In the meantime, turn the oven on a full whack. Toast your bread on both sides and set aside. When the soup is ready, pour some into individual heatproof bowls and cover with your toasts, as tight as possible. Sprinkle your grated cheddar all over the bread, garnish with an extra sage leaf, drizzle with a touch of olive oil, and set the bowls on a baking sheet. Such arranged, place the sheet in the hot oven for about 5 minutes or until the cheese is melted and bubbly, and serve immediately.

Jamie also suggests planting a few drops of Worcestershire Sauce (pause… let me untangle my tongue) over the servings, but you follow your own instincts.

Eating Organic, delicious, homemade food on a budget? Totally doable! So… let’s eat better, everybody.

Bon Appetit!

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WE MADE IT! It’s January 2010. Dear New Decade, here we are!

Mama, thank you for those beautifully embroidered pillow cases with our monograms. May the world learn about your talents.

Now back to the kitchen.

Have I ever mentioned my fascination with Jamie Oliver, the British chef and an author of gazillion cooking books? He’s a man of many assets. However, it’s not the superb chopping skills, or the teeth loosely arranged in the mouth of that alleged heartthrob (He has a speech impediment, but who cares when he lisps with a British accent?) that got my interest. I’ve yearned for Jamie Oliver to be my homie ever since I learned of his organic vegetable gardens that he plants around his house in rural England. He has a love affair with rustic cooking, just the way our great-grandmothers used to do. In his kitchen he wants organic produce, healthy fish, beef from grass-fed cows, and cage free chickens. In other words, he does it Agi Style and chooses the best for himself and his family. Jamie also tries to convey to the masses the importance of going back to our roots through his various TV shows and books he’s published.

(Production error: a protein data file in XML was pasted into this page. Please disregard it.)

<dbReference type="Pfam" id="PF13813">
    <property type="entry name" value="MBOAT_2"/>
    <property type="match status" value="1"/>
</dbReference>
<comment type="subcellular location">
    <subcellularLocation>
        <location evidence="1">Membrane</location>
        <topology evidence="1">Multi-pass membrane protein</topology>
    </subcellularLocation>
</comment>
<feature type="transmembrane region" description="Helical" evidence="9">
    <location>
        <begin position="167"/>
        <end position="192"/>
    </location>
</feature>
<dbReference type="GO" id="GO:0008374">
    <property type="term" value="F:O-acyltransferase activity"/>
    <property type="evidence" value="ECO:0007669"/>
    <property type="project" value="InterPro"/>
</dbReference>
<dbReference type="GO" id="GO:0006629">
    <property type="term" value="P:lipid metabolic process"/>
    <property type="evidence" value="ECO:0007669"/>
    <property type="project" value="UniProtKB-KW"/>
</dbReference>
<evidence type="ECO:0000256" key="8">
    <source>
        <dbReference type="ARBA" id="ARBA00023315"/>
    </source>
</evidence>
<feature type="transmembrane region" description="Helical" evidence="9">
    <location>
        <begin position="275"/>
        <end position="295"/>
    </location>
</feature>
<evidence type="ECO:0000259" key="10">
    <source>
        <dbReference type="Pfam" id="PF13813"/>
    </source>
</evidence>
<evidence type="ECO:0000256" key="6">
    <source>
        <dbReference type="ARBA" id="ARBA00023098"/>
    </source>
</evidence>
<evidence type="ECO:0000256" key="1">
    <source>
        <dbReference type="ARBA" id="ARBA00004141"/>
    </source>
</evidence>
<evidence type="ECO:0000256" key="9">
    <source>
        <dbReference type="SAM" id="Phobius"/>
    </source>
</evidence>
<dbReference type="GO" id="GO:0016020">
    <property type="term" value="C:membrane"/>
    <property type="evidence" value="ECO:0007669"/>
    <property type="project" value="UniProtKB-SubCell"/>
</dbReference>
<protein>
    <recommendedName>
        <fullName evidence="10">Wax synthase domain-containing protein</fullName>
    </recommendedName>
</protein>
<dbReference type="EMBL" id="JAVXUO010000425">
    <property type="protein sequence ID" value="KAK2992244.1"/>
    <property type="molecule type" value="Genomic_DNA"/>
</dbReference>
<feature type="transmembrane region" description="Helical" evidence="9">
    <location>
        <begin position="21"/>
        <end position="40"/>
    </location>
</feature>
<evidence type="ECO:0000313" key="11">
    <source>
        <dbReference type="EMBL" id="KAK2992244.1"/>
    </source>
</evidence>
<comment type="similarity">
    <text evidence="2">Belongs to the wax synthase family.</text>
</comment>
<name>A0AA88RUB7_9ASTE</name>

I own a couple of those. I’ve also been known to stalk the above-mentioned CHEF online (Youtube, Apple podcast, Wikipedia, Twitter, Facebook…) to suck out more tips and culinary techniques HE NEEDS ME TO KNOW.

I want to start this BRAND NEW BABY YEAR 2010 with a recipe inspired by Jamie Oliver that I spotted on his TV show called “Jamie at Home”. He made those crispy and sticky CHICKEN THIGHS WITH POTATOES AND TOMATOES* I later recreated on my own stove. Not only is it an ideal comfort food (just wait till your teeth sink into the tender and juicy thighs), but also it’s packed with fireworks of flavors (the sweet and tart tomatoes with basil). It is a painting bursting with colors on a plate. It is an invitation sent to SPRING to hurry over. It is also silly cheap, aha!

Today, you be inspired. Get yourself those few elements and bring out the inner artist:

–       6 chicken thighs (boned, skin on, ideally free range and organic)

–       1-1.5 lbs potato medley

–       1 pound heirloom cherry tomatoes (medley of colors)

–       red wine vinegar, a splash or two

–       fresh basil, a bunch

–       sea salt and freshly ground black pepper to taste

–       good olive oil

Clean the potatoes and cook them whole in a pot filled with boiling water seasoned with salt.